“If all participants adhered to all five healthy lifestyle factors, 36% of composite CVD and 57% of fatal CVD could theoretically be prevented or postponed,” the authors report. “The public health impact of sufficient sleep duration, in addition to the traditional healthy lifestyle factors, could be substantial.”

The study is published today in the European Journal of Preventive Cardiology, and is the first to investigate whether the addition of sleep duration to the four traditional healthy lifestyle factors contributes to an association with CVD.

The Monitoring Project on Risk Factors for Chronic Diseases (MORGEN) is a prospective cohort study in the Netherlands from which 6672 men and 7967 women aged 20-65 years and free of CVD at baseline were followed up for a mean time of 12 years. Details of physical activity, diet, alcohol consumption, smoking and sleep duration were recorded between 1993 and 1997, and the subjects followed-up through a cross-link to national hospital and mortality registers.

As expected, results showed that adherence to each of the four traditional lifestyle factors alone reduced the risk of CVD. Those at baseline who recorded sufficient physical activity, a healthy diet and moderate alcohol consumption reduced their risk of composite CVD from 12% for a healthy diet to 43% for not smoking; and risk reduction in fatal CVD ranged from 26% for being physically active to 43% for not smoking.

However, sufficient sleep duration alone also reduced the risk of composite CVD by about 22% (HR 0.78) and of fatal CVD by about 43% (HR 0.57) when compared with those having insufficient sleep. Thus, non-smoking and sufficient sleep duration were both strongly and similarly inversely associated with fatal CVD.

These benefits were even greater when all five lifestyle factors were observed, resulting in a in a 65% lower risk of composite CVD and an 83% lower risk of fatal CVD.

As background to the study, the investigators note that poor sleep duration has been proposed as an independent risk factor for CVD in two other (non-European) studies, but without adding the effect of sleep to other healthy lifestyle benefits. This study — in a large population — now suggests that sufficient sleep and adherence to all four traditional healthy lifestyle factors are associated with a lower CVD risk. When sufficient sleep duration is added to the traditional lifestyle factors, the risk of CVD is even further reduced.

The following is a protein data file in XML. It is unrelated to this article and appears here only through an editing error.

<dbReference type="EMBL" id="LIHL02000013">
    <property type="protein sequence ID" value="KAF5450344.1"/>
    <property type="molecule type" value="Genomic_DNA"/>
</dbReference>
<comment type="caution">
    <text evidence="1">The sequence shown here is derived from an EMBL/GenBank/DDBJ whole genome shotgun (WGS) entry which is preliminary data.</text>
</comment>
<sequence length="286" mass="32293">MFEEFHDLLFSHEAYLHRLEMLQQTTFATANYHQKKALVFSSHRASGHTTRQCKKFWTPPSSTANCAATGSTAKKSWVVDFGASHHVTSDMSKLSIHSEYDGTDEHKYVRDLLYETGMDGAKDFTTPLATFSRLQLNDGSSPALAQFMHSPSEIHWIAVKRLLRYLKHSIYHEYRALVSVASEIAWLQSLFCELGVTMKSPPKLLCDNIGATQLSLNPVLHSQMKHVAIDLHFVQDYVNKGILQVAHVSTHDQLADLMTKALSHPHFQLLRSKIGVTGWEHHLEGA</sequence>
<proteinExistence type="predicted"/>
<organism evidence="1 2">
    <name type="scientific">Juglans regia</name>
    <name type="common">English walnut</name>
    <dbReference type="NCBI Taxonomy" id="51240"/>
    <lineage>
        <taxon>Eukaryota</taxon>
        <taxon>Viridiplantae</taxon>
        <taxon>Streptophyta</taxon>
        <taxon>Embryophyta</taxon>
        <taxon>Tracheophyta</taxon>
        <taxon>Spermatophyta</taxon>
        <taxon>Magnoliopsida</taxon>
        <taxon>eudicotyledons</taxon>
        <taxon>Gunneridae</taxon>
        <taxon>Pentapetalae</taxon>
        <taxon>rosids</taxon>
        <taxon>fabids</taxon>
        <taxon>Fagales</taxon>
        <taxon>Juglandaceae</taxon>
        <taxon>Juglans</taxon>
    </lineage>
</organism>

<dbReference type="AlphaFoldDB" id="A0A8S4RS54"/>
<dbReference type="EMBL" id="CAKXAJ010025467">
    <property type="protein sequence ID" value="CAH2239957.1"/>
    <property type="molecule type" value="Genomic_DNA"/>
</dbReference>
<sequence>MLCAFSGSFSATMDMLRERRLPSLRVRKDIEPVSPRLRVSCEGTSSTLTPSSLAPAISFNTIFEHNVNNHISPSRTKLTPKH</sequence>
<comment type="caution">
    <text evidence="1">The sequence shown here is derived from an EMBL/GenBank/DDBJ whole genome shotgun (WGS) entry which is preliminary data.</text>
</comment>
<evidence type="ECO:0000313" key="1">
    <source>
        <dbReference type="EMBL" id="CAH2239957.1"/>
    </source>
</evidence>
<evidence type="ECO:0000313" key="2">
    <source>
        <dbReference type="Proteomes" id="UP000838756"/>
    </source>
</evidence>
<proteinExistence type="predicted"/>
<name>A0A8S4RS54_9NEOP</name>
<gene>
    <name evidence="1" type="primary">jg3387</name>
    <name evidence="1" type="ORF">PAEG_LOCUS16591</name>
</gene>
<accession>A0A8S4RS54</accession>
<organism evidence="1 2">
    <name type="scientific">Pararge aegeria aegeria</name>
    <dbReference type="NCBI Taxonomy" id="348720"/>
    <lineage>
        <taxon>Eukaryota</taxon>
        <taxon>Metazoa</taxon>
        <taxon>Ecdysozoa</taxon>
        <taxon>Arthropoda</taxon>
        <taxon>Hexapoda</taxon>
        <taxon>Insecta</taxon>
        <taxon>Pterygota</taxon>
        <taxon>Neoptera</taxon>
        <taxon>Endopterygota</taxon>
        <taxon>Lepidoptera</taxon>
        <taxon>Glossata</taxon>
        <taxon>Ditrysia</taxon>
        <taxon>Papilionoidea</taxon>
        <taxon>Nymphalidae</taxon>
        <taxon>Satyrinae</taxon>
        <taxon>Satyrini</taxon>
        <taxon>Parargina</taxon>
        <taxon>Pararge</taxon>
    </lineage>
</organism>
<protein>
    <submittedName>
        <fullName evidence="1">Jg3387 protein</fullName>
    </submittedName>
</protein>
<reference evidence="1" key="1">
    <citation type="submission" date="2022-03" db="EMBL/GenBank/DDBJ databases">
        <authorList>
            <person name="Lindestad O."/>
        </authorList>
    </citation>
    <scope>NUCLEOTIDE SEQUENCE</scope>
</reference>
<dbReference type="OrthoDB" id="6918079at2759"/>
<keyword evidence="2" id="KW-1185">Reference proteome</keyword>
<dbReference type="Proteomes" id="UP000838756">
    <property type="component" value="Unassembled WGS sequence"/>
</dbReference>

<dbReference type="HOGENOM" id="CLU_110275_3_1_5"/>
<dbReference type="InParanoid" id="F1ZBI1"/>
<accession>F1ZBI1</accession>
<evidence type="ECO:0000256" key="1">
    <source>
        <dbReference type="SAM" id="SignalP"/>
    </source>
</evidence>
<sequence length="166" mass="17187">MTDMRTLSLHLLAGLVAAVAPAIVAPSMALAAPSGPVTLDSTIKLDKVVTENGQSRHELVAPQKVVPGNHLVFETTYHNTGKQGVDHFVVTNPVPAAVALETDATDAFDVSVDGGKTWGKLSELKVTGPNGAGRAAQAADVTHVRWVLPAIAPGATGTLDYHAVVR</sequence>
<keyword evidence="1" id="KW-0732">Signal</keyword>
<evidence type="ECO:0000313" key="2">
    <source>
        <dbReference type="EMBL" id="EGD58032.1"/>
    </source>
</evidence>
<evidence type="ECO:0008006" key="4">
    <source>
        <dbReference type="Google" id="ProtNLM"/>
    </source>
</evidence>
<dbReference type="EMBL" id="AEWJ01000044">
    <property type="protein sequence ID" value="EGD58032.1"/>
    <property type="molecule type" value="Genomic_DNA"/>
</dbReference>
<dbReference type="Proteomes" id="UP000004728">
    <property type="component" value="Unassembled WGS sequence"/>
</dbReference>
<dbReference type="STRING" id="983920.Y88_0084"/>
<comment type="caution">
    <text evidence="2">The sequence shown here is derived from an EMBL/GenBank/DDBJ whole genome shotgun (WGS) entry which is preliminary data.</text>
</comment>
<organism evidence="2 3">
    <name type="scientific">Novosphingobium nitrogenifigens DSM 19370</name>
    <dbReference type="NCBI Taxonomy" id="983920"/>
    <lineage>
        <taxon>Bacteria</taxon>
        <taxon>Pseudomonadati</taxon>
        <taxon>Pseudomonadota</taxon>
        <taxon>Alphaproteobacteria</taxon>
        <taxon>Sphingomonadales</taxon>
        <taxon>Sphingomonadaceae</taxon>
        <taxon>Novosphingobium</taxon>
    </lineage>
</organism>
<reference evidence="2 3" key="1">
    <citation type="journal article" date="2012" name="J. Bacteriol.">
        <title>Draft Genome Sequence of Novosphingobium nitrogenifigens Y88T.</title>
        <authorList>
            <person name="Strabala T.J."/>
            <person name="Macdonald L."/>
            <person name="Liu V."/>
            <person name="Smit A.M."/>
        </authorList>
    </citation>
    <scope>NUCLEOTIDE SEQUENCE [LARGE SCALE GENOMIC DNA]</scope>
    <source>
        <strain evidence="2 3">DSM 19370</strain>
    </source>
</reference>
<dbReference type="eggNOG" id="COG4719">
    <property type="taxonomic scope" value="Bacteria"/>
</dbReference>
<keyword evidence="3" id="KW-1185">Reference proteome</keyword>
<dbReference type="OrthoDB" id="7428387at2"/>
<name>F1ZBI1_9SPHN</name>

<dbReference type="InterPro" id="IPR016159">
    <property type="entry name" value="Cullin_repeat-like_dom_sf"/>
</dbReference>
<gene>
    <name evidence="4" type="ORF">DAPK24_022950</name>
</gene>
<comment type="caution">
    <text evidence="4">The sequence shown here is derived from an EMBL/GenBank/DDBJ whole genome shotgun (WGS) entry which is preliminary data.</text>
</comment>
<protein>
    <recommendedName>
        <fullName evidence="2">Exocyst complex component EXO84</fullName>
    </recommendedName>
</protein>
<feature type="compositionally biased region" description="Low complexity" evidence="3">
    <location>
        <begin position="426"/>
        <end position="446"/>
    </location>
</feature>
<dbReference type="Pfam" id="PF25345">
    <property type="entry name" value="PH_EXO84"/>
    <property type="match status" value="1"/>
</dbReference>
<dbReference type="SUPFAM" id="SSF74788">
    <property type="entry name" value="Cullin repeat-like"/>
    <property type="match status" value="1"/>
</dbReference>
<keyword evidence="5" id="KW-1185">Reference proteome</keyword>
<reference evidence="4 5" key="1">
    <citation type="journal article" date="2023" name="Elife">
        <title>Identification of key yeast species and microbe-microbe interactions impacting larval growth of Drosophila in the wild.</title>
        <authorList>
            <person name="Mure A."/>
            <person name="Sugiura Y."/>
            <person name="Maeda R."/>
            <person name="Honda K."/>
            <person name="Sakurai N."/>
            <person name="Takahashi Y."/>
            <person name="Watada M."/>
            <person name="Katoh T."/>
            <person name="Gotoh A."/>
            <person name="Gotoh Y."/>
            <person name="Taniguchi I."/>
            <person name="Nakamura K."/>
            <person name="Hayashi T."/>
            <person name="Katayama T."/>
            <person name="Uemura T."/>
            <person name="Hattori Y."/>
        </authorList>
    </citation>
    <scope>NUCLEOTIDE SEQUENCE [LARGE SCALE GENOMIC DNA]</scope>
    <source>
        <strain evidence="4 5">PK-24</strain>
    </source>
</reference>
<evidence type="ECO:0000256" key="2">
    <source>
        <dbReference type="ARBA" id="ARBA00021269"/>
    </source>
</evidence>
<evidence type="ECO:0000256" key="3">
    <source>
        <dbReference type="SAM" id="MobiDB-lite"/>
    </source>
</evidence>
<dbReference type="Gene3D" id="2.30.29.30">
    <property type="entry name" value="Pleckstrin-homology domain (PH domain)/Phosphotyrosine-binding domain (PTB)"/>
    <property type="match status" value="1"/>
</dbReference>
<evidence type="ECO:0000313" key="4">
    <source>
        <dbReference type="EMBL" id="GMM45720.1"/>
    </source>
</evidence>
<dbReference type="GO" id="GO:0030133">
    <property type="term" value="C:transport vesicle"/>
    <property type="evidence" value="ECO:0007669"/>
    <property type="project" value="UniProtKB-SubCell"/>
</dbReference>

As an explanation for the results, the investigators note that short sleep duration has been associated with a higher incidence of overweight, obesity and hypertension and with higher levels of blood pressure, total cholesterol, haemoglobin A, and triglycerides, effects which are “consistent with the hypothesis that short sleep duration is directly associated with CVD risk.”

The study’s principal investigator, Dr Monique Verschuren from the National Institute for Public Health and the Environment in the Netherlands, said that the importance of sufficient sleep “should now be mentioned as an additional way to reduce the risk of cardiovascular disease.” “It is always important to confirm results,” she added, “but the evidence is certainly growing that sleep should be added to our list of CVD risk factors.”

Dr Verschuren noted that seven hours is the average sleeping time that “is likely to be sufficient for most people.” An earlier study from her group in the Netherlands, which included information on sleep quality, found that those who slept less than seven hours and got up each morning not fully rested had a 63% higher risk of CVD than those sleeping sufficiently — although those who woke rested, even from less than seven hours’ sleep, did not have the increased risk.(3)

Story Source:

The above story is reprinted from materials provided byEuropean Society of Cardiology (ESC).

Note: Materials may be edited for content and length. For further information, please contact the source cited above.


Journal Reference:

  1. Hoevenaar-Blom M, Spijkerman AMW, Kromhout D, Verschuren WMM. Sufficient sleep duration contributes to lower cardiovascular disease risk in addition to four traditional lifestyle factors: the MORGEN studyEur J Prevent Cardiol, 2013 DOI: 10.1177/2047487313493057

Cardiac Rehabilitation Starts Today!

cardiac-rehab

DH finally starts his cardiac rehab today, just over 8 weeks after his triple bypass.